PhD Defense: Interpretable Deep Learning for Time Series

Aya Ismail
07.07.2022 11:00 to 13:00

IRB 4105

Time series data emerge in applications across many critical domains, including neuroscience, medicine, finance, economics, and meteorology. However, practitioners in such fields are hesitant to use Deep Neural Networks (DNNs) that can be difficult to interpret. For example, in clinical research, one might ask, "Why did you predict this person as more likely to develop Alzheimer's disease?". As a result, research efforts to improve the interpretability of deep neural networks have significantly increased in the last couple of years. Nevertheless, they are mainly applied to vision and language tasks, and their applications to time series data are relatively unexplored. My work aims to identify and address the limitations of interpretability of neural networks for time series data.In the first part of my work, I extensively compare the performance of various interpretability methods across diverse neural architectures commonly used in time series in a new benchmark of synthetic time series data. I propose and report multiple metrics to empirically evaluate the performance of interpretability methods for detecting feature importance over time. I find that network architectures and saliency methods fail to reliably and accurately identify feature importance over time. For RNNs, saliency vanishes over time, biasing detection of salient features only to later time steps, and are, therefore, incapable of reliably detecting important features at arbitrary time intervals. At the same time, non-recurrent architectures fail due to the conflation of time and feature domains.The second part of my work focuses on improving time series interpretability by enhancing saliency methods, training procedures, and neural architectures. First, I improve the quality of time series saliency maps by detangling time and feature importance through two-step temporal saliency rescaling (TSR). Then, I introduce a saliency guided training procedure for neural networks to reduce noisy gradients used in predictions. Next, I propose an inherently-interpretable framework, Interpretable Mixture of Experts (IME), that provides interpretability for structured data while preserving accuracy. Finally, I design a novel RNN cell structure (input-cell attention), preserving a direct gradient path from the input to the output at all timesteps. As a result, explanations produced by the input-cell attention RNN can detect important features regardless of their occurrence in time.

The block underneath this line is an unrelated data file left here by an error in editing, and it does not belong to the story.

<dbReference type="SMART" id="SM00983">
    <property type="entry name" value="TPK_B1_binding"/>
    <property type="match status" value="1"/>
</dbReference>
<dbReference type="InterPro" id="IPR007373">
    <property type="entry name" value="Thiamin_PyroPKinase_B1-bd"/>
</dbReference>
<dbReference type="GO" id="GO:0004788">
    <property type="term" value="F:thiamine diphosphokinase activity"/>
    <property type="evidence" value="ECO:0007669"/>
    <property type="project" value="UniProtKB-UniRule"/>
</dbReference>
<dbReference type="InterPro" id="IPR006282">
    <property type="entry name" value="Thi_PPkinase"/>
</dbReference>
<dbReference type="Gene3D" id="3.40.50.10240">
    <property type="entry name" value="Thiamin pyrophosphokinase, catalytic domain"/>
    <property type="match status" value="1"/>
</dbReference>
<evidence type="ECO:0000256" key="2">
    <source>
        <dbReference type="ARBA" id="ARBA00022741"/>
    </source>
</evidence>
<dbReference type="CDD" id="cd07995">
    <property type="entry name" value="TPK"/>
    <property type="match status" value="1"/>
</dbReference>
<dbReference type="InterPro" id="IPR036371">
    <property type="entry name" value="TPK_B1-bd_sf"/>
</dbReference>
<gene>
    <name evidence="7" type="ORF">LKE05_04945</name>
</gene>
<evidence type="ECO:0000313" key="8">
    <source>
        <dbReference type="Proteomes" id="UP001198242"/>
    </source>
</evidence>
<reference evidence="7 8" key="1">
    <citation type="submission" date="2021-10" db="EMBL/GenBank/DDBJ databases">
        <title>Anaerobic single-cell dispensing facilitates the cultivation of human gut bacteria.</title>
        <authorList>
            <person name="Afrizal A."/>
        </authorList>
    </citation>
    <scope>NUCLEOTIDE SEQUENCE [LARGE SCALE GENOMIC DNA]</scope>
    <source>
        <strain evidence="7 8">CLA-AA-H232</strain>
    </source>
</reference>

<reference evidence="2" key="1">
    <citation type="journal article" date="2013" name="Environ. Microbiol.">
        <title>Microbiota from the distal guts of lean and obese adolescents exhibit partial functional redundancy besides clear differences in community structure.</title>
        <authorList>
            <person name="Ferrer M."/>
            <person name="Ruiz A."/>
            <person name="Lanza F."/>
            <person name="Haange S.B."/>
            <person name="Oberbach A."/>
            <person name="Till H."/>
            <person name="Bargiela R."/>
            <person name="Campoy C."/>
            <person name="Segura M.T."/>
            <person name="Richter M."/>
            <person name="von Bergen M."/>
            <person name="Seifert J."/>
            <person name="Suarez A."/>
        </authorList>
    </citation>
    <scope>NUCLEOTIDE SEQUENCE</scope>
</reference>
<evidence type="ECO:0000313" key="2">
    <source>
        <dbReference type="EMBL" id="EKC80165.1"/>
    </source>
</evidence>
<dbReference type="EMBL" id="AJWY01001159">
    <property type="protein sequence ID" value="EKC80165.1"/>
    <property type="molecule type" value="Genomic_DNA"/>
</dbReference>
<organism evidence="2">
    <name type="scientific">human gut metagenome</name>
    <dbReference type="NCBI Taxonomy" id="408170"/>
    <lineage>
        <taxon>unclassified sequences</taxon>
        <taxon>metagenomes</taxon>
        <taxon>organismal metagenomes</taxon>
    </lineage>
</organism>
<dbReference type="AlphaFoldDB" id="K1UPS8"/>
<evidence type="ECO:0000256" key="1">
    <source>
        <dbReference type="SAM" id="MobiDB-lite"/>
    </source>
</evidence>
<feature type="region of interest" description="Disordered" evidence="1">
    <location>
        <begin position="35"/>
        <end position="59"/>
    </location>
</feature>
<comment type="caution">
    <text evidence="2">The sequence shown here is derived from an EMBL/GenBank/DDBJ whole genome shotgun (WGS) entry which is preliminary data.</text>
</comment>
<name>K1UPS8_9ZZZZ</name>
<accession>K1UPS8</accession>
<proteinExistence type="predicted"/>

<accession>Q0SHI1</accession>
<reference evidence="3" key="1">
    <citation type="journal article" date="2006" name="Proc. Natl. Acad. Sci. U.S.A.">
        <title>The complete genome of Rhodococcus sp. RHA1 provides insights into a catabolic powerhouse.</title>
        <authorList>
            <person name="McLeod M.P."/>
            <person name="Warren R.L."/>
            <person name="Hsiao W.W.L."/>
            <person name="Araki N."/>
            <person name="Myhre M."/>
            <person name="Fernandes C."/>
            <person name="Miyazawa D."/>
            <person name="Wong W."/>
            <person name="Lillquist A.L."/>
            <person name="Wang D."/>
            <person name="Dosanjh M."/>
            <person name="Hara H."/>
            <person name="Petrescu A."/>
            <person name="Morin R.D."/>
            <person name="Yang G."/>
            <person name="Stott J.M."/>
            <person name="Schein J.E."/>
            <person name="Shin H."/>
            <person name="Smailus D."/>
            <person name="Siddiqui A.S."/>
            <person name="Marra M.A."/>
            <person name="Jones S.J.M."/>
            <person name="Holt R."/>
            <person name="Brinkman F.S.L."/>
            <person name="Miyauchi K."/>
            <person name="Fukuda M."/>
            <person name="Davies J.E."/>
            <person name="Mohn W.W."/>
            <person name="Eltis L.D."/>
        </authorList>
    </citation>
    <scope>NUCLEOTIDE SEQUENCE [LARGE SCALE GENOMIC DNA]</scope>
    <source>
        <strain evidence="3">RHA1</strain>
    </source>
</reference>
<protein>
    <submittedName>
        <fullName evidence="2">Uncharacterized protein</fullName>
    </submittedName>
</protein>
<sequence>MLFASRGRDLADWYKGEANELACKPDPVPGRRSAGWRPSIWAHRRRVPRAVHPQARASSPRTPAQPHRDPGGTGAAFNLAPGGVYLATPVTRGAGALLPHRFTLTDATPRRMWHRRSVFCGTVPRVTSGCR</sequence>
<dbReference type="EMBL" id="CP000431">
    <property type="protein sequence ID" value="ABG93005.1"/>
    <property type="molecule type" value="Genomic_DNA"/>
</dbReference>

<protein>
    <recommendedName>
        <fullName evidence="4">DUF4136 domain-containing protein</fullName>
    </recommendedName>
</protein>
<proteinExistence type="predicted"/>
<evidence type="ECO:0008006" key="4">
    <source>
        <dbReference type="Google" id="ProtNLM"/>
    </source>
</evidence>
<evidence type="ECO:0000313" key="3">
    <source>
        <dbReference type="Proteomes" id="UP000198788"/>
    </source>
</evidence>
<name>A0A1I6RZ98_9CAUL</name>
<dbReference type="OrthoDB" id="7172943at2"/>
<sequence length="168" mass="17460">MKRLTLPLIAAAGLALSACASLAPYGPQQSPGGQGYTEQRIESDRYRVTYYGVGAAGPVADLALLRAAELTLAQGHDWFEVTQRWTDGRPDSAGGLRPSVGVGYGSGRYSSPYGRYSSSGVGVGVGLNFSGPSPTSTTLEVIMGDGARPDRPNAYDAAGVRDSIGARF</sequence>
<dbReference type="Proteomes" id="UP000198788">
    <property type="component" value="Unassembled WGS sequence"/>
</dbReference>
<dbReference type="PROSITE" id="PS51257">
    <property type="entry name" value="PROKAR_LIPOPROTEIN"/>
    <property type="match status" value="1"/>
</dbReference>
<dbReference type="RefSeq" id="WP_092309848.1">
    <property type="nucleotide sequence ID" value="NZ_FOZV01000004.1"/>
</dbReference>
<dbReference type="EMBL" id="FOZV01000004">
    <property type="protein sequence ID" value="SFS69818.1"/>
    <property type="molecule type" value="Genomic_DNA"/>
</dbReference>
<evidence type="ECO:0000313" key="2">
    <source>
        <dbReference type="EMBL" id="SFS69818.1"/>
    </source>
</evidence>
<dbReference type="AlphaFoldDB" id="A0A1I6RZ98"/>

Examining Committee:

Chair:Dean's Representative:Members:

Dr. Soheil Feizi Dr. Joseph Jaja Dr. Hector Corrada Bravo Dr. Thomas Aaron Goldstein Dr. Sercan Arik (Google Cloud AI Research)